Sunday, April 16, 2006

Machine intelligence to evolve non-human senses?

Jeff Hawkins has a recipe for building intelligent machines in his 2005 book, "On Intelligence.” Step one is creating a set of senses that conduct pattern recognition over their environment. Hawkins notes that machines could have new senses, senses that do not just correspond to the five human senses.

Certainly machines can be better at receiving sight and sound input (electromagnetic spectrum pulses and sound waves), discerning a wider range than humans have evolved to perceive unaided (e.g.; radio waves, X-rays, infrared). Taste is not relevant. Smell is relevant, notably in the sensors applications of air composition detection for smoke, chemicals, etc. Initially, intelligent machines are most likely to be single-purpose and stationery (e.g.; not robots), so human sensory input related to mobility would be unnecessary. Machines are already responsive to “touch,” though mouse, keyboard and other input means are a different experience than the human nervous system version of touch.

What non-human senses would be useful and natural to a machine? Which patterns in what environments will machines be processing that would warrant additional senses? A machine sense, if parallel to a human sense, would consist of a specialized sensor bank for receiving a particular set of external patterns or type of information.

From the machine eye view, the distinction between using a tool (e.g.; an electron microscope over a network), having a perceptive capability and having a full-blown sense seems somewhat artificial (no pun intended). It is easier to identify some useful areas of perceptive capabilities for machines but now (the future could be different), these seem more like functionality extensions than full-blown new senses.

Useful perceptive capabilities for machines are of two sorts: first, regarding the digital information world, for example measuring information density, information usefulness/relevancy (as Google purports), signal-to-noise ratio, time and entropy waves, etc. and second, regarding the physical world, for example measuring the basis for earthquakes and hurricanes, gravity, particle behavior and strong and weak electromagnetic forces, etc.

Some of these additional perceptual capabilities for machines can just be created with software, and the ones that require specialized sets of sensors for information input are still more like tool than senses in the human connotation of the word. Especially with the distributed nature of digital information networks, a specialized sensor input seems like a peripheral not an integral part of machine intelligence. However, it is still early in the game and Jeff Hawkins may have something specific in mind when he refers to machines that could have new non-human senses.


Michael Anissimov said...

The most useful sense that comes to mind for an AI is of course a codic modality.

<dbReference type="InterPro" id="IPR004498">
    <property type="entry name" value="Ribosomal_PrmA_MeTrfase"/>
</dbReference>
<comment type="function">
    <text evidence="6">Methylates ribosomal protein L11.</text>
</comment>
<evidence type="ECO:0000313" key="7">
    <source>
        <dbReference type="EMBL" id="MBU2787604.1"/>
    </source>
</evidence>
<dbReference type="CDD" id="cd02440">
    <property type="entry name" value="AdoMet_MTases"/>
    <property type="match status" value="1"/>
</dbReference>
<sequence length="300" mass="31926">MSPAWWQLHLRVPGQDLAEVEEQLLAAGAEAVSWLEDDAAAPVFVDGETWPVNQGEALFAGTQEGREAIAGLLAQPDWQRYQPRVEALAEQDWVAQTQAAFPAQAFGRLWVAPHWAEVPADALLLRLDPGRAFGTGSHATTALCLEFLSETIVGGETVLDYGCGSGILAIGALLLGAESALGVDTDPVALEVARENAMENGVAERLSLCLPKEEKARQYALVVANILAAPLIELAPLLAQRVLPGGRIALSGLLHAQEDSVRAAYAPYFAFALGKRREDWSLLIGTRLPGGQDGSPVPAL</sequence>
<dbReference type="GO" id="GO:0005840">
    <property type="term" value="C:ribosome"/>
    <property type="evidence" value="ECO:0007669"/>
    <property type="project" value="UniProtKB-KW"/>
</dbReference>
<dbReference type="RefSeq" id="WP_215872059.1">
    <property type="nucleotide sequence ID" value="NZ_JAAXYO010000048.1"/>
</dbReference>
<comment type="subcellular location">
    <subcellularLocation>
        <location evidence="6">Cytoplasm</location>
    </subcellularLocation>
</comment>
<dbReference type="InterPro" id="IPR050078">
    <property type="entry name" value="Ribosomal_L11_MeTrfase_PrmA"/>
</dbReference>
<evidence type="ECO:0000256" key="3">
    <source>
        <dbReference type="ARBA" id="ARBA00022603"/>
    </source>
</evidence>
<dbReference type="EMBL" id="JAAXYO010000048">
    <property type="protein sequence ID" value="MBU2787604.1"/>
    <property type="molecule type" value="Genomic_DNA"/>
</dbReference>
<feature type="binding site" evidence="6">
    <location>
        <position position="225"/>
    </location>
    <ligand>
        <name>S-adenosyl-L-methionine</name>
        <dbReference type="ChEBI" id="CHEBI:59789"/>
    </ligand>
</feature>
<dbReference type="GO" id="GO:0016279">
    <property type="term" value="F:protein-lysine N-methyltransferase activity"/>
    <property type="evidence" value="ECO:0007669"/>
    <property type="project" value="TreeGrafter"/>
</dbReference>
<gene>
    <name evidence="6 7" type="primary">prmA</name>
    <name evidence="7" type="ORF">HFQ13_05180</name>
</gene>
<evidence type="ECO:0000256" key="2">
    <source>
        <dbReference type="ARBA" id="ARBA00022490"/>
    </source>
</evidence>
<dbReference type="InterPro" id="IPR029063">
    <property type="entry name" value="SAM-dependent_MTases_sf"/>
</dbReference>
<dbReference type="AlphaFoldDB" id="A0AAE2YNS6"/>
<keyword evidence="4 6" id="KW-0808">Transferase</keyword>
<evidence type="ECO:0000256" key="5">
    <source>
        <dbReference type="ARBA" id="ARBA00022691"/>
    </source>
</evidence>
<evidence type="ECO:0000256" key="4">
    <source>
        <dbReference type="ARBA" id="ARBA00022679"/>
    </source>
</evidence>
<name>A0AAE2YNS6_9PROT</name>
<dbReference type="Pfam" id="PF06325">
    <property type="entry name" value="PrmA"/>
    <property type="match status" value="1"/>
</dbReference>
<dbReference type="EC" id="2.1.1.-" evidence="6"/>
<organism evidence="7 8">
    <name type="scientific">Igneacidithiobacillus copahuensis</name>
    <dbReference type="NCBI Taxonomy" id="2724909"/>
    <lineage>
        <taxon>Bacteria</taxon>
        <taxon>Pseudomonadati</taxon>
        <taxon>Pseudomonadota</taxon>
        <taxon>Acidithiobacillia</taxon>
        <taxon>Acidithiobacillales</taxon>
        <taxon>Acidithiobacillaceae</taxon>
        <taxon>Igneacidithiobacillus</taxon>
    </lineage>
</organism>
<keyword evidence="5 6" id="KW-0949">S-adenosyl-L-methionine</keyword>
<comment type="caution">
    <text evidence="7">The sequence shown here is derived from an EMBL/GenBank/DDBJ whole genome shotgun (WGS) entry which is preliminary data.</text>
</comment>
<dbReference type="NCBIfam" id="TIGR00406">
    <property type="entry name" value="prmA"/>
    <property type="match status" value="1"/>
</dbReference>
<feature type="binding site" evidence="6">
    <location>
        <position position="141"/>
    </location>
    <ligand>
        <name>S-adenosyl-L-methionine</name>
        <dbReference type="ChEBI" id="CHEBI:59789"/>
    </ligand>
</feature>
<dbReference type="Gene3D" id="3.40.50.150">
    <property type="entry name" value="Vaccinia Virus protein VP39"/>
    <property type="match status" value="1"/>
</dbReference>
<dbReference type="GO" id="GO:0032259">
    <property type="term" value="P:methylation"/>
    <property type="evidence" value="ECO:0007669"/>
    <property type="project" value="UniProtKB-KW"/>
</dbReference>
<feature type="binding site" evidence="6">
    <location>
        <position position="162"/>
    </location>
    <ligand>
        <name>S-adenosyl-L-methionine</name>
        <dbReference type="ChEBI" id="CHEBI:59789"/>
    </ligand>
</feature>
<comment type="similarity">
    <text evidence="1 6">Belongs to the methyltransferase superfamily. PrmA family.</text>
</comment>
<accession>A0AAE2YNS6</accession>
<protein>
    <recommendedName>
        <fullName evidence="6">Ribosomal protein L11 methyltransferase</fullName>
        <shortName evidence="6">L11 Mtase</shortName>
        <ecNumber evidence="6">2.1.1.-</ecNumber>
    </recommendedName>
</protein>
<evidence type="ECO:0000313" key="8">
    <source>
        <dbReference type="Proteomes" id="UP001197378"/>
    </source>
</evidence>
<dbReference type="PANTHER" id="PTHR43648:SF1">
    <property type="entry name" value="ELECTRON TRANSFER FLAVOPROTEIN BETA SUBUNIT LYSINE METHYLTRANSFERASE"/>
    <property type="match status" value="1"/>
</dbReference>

I have thought that an AI might develop towards a unified sense "organ" and make distinctions only further down the line, after some cognitive processing has already been performed. For example, a finely tuned vision sense would also an AI to perform spectroscopy measurements and determine the chemical makeup of a target merely by sight. A superpowered vision sense would arguably be capable of replacing all other senses with a new monolithic apparatus.

Considering that an AI might be introduced to a virtual world operating millions of times more rapidly than the real world, it might end up making sense inferences about the real world as a mere afterthought, with the virtual world as a primary proxy! For example, an infant AI might visualize an earthquake as "something that causes a server to go down" rather than a primary sort of disaster. "Primary disaster" as a cognitive category might be reserved for events taking place within the virtual world.

Sensory equipment might be one of those things that basically gets "solved" by life/intelligence and only incremental upgrades are forthcoming. The real complexity lies in the combinatorial explosion of possible interpretations for sense data.

LaBlogga said...

Thank you for the comments. Yes, a perceptual mode for code is probably the most obvious non-human sense for an AI. Some humans could be said to already possess this perceptual capability.

I agree, "supersenses" are appropriate in the AI context; an electromagnetic perceiving sense, an air wave perturbation perceiving sense (e.g.; sound waves); a gravity perceiving sense, an n-dimensional object modeling sense, etc. would be more relevant to a more meta-capable entity.

The differences in the digital world(s) and the physical worlds from the AI's viewpoint are quite interesting. You're right, what we call the "physical" world would be a remote, hopelessly slow moving and mainly less important connection to the AI. Of course, that is part of the whole point, that with its more rapid timescale and enhanced modeling capabilities, it could predict earthquakes and allow weather management and other Kardashev Level I type activities.

I agree that the combinatorial explosion is the key point, the power of the AI comes from the meta-perspective, the greater processing capacity, the million-times quicker speed and the nexus and n-dimensional explosion of physical world and digital world perceptual senses and meta-senses.